Being a Yankee by birth (New Jersey) and living in the South, I tend to get teased a lot. It is nothing serious, I know it is in fun (I hope), and I usually throw it right back. I currently live in Charleston, SC the birthplace, for all intents and purposes, of the Civil War. That war began with the firing on Fort Sumter, April 12, 1861.
South Carolina was one of the Confederate States of America which consisted of the governments of 11 Southern states that seceded from the Union in 1860-61. So it is fitting that I use this background to introduce today's topic. The Confederates.
There are some plants that use Confederate in their common name, which can actually get confusing, and I will discuss this in a moment.
The first Confederate I want to discuss is Confederate Jasmine (Trachelospermum jasminoides).
Contrary to its name, Confederate Jasmine is not native to the
Southeast, nor is it a true jasmine. It is actually native to China. When supported, this twisting, twining vine can reach up to 20 feet or more. Without support
and with some tip-pinching and pruning, it can be a spreading shrub or groundcover.
It is a fast-growing vine that can be grown on lamp posts,
trellises, or arbors. It will easily twine through chain link fences and
makes a great, evergreen screen.
In early Spring and Summer, Confederate Jasmine produces clusters of small, white, VERY fragrant flowers that look like tiny pinwheels. This plant prefers full sun to partial shade. It likes a moist but well-drained soil, however it is drought resistant. It is relatively problem-free, though rabbits have been known to graze on it. It is primarily grown in USDA Zones 8 - 10. There are a few cultivars that are hardy to Zone 7. Propagation is done by cuttings as they root easily when taken in the Spring. This is probably the South's favorite flowering vine. I highly recommended Confederate Jasmine to new gardeners. It is easy to grow and
satisfies with quick growth and a fabulous floral display. Who wouldn't want to come home to this?
The next Confederate I would like to discuss is the start of the confusing ones. Confederate Rose.
Botanically this is Hibiscus mutabilis. As with the Confederate Jasmine this is neither a confederate, it too is originally from China, nor is it a rose, it is in the Hibiscus family.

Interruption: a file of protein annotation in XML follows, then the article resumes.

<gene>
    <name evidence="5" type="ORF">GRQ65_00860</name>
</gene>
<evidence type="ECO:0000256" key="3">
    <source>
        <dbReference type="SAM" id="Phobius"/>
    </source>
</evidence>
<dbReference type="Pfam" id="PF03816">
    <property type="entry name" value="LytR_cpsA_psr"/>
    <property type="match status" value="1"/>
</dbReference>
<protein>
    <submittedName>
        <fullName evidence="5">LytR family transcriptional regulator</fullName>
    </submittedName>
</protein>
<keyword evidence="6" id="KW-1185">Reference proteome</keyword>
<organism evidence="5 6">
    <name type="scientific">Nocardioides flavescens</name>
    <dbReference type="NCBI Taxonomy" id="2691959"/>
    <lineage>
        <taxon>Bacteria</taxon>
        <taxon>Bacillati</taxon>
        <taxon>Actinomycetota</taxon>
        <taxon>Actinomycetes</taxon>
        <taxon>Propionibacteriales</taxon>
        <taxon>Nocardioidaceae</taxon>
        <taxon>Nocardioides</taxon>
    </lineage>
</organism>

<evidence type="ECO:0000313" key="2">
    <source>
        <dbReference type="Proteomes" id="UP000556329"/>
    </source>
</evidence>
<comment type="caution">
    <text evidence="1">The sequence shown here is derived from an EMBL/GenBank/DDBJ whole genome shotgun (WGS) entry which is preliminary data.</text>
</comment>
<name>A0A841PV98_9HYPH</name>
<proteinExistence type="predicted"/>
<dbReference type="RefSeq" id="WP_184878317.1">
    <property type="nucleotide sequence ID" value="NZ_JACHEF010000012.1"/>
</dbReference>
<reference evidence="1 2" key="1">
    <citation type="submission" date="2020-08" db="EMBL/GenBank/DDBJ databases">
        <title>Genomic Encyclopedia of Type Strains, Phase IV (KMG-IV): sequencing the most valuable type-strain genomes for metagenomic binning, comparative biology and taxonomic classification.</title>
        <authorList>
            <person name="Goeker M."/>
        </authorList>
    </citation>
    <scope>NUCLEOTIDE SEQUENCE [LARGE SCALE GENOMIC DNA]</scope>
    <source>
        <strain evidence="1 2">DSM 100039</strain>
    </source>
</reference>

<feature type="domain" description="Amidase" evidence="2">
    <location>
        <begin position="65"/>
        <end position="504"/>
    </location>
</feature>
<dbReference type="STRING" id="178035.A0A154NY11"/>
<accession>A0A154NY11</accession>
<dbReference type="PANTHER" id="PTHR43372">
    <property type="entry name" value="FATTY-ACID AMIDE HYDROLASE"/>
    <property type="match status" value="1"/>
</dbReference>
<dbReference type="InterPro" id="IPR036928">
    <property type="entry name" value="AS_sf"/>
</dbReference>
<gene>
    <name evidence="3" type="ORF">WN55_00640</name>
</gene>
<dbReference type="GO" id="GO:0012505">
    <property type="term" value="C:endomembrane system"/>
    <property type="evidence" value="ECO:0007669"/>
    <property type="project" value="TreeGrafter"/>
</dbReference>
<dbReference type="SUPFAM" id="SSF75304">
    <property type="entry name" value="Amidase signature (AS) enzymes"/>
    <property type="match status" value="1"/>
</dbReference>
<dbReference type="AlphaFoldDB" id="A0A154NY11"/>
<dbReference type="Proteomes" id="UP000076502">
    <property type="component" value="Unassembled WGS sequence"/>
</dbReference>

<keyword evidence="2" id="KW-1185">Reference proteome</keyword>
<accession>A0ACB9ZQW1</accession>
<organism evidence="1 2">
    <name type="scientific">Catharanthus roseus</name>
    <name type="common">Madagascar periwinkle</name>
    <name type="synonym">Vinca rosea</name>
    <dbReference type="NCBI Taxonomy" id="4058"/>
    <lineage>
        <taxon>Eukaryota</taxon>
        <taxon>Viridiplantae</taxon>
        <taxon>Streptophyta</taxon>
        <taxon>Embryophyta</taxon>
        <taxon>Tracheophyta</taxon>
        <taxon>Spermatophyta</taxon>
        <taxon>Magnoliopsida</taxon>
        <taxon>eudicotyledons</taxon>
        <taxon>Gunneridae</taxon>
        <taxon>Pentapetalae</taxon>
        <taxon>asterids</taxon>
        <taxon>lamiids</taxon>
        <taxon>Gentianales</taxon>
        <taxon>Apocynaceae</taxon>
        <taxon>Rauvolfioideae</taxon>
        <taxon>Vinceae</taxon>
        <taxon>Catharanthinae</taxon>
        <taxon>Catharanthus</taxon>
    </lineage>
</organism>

One of the most interesting things about this flowering shrub are the flowers themselves. Three distinct colors appear on the bush simultaneously as the blooms
color cycle independent of one another. They open white or pink, and change to deep red by evening.
This can be a large shrub or small multi-stemmed tree that grows to 15 ft high with about a 10 ft spread. USDA Zones 7-9
This plant likes full sun to partial shade. It thrives on regular watering but is very drought tolerant. It is propagated very easily by cuttings.
This is a great plant to add to your landscape as little to no care is required. This shrub truly takes care of itself and is adaptable to most locations and soil conditions. One last tidbit about the Confederate Rose. You can learn a lot by the plants botanical name, (mutabilis), it is mutable, it's flowers changing color with age.
The last plant I would like to discuss is the Confederate Rose.
I know, I did that one already. This is the Confederate Rose Agave. See how common names can screw you up?
There is some confusion as to the exact botanical name, it is believed to be a hybrid, possibly a cross of Agave parrasana and Agave Parryii.
Either way, it is a very nice plant. It is considered a medium sized Agave which grows in clustering
rosettes up to 1 foot across and 1-2 feet high. It has deep blue/gray short, stubby
leaves, with sharp reddish teeth on each leaf. USDA Zones 8-11
As with all succulents this thing is VERY drought tolerant. However, many people do not realize that this plant is so tough that it is highly frost tolerant, it can handle down to below 20 degrees and withstand the blazing hot summer sun. Propagation is usually done by the pups that it sends out.
So there you have it, The Confederates.
Not a story of division between the states nor a story of war. Just some very good, relatively problem free, plants for a Southern Landscape.
I hope you enjoyed this article, for now, this Yankee is off to feed some Southern mosquitoes, rumor has it that they think Yankees are delicious.